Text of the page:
Joseph Mattera explores some of the reasons why men don't attend church.
Perhaps the biggest need I have seen in the Body of Christ since entering full-time ministry in 1980 is the lack of male church attendance. This is especially true in Charismatic/Pentecostal churches in North America.
In many churches, male attendance comprises only 15% of the Sunday gender demographic. There are some exceptions to this: In our local church male attendance is typically 35%-40%, and Christian Cultural Center in Brooklyn, New York has a male church attendance of about 51%.
In many cases men are dragged to church every Sunday by either their girlfriends or wives. This is a serious issue because statistics have shown that when a father attends church regularly there is an 85% chance that his spouse and children will attend church as well. Contrarily, when only the wife attends church, only 15% of the time will her family follow. My observations of my own local church also bear this out.
I have spent much time pondering this issue. The following are some reasons why I believe this has occurred:
1. Many churches do not clearly articulate their vision. Men are generally task-oriented and are motivated by vision and purpose.
2. Sunday messages are often more hype than practical teaching with substance. Men are often very cognitive and logical, and crave practical teaching that will equip them to be better fathers, husbands, and businessmen.
3. Sunday worship often involves excessive displays of emotion that make men feel uncomfortable.
4. Sunday worship is often 45 minutes or longer, which is way too long for the average first-time male visitor.
5. Sunday services are too long, with lengthy announcements and other elongated verbiage most men deem unnecessary.
6. The lack of male leadership among the pastors, elders, deacons, and ministry team. The situation is even more exacerbated in cases when the senior pastor is a female, although this is improving in the corporate world. Most strong men have a hard time submitting to a female executive leader in a church setting. I am told there are some rare exceptions to this, although I have never witnesses one firsthand.
7. Lack of male bonding, fellowship, and men’s discipleship.
8. Men in marketplace leadership are not affirmed. Many businessmen feel their leadership gifting is not recognized in the local church; they are only viewed as cash cows to fund the local church.
9. The feminization of Christianity has caused numerous men to see Jesus and Christianity as wimpy and effeminate.
10. The Anabaptist concept of pacifism has infiltrated the Evangelical world and emasculated men’s innate desires to both defend and protect their families and country. For example, “turning the other cheek” in Matthew 5 has been misunderstood to mean that a man cannot go to war for his country and defend his family when they are threatened with bodily harm. This cannot be what Jesus meant, since going to war was expected in the Old Testament. Romans 13:4-7 teaches that magistrates act as God’s ministers when they use the sword to protect their citizens, and Jesus Himself resisted evil forcibly when He drove the money changers and thieves out of the temple. Thus, we conclude that “turning the other cheek” means that Christians should not fight merely if they are insulted, since being slapped on the cheek represents no mortal threat but is only a way of insulting the victim.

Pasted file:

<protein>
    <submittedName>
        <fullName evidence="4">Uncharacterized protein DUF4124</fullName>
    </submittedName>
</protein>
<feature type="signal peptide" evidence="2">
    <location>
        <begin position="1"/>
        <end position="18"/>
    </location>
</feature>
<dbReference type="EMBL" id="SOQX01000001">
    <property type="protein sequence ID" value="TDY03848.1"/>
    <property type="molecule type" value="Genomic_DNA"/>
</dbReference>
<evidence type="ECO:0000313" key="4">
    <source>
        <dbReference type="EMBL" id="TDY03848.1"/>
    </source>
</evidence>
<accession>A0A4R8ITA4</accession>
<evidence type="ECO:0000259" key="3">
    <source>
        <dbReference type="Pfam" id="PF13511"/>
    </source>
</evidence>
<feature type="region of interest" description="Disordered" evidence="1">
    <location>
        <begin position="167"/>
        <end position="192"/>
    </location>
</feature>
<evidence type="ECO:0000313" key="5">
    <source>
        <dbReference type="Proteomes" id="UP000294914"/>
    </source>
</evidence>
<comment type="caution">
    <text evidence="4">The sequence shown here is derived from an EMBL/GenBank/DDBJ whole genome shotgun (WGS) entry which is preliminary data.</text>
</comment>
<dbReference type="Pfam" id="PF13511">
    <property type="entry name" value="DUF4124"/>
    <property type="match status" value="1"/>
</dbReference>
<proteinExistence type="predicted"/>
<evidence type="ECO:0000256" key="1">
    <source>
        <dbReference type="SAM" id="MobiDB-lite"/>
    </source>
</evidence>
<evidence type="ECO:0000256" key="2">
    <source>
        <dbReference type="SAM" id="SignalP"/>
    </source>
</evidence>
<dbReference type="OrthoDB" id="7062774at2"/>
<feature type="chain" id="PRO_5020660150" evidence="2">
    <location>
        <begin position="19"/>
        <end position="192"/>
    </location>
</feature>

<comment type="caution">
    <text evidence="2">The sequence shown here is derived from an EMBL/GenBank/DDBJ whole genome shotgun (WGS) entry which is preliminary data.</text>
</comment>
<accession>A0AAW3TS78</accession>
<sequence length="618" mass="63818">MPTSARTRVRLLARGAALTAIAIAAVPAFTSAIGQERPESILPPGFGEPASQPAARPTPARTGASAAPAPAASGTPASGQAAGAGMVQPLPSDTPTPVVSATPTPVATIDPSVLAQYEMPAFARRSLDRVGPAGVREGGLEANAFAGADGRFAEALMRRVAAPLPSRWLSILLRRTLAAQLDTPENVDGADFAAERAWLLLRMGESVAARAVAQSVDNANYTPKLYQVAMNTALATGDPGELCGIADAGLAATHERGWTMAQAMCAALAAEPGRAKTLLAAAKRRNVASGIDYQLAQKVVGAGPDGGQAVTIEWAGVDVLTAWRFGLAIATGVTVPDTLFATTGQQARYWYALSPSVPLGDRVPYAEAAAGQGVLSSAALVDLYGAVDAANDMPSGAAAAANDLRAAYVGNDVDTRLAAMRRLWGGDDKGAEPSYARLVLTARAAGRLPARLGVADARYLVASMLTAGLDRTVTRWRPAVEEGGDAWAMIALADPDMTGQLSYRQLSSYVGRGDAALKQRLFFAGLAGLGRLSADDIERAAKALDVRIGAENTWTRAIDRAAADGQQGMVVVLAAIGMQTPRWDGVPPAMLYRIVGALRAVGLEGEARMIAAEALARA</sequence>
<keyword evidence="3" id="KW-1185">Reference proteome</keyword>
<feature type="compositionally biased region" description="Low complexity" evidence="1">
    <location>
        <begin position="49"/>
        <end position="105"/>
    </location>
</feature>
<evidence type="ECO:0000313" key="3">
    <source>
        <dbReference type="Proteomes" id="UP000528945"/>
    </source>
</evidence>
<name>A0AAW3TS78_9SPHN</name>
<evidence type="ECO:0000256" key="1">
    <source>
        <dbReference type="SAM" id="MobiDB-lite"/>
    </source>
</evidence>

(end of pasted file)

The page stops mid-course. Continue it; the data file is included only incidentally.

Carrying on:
11. Many churches emphasize a feelings-centered subjective relationship with God rather than objective principle-centered faith based on the Word of God. Although feelings are important, it should also be emphasized that faith is first, then correct feelings will follow.
12. Most of the church celebrates Mother’s Day and ignores Father’s Day, due to family fragmentation and divorce. Often, boys are brought up by single mothers and do not even know how to relate to their earthly fathers and other male authority figures.
13. Many of the words in contemporary songs emphasize the church as the bride of Christ, thus emphasizing the believer’s role as the receiver in the relationship (a feminine position much like the wife in a marriage) instead of balancing out the songs with hymns and lyrics that emphasize Christ as King and His church as His army called forth to conquer the nations for Him.
14. In urban centers, especially among African-Americans and Hispanics, many boys are raised in fragmented families by single mothers, thus making it harder to disciple them when they come into the church. Generally, a woman does not have the capability to balance nurturing with strong correction to properly raise up a boy to manhood. Thus, often boys are undisciplined and not used to the confines of structure and male authority. The exception is when a boy is either in the military or team sports, in which the male coach becomes a surrogate father exerting authority in the boy’s life.
15. Many men (businessmen in particular) will attach themselves to a successful enterprise exhibiting a spirit of excellence and fiscal responsibility. This is a far cry from many shabby storefront church operations, in which the pastor runs a mom-and-pop shop with autocratic control without fiscal disclosure, accountability, and proper church government.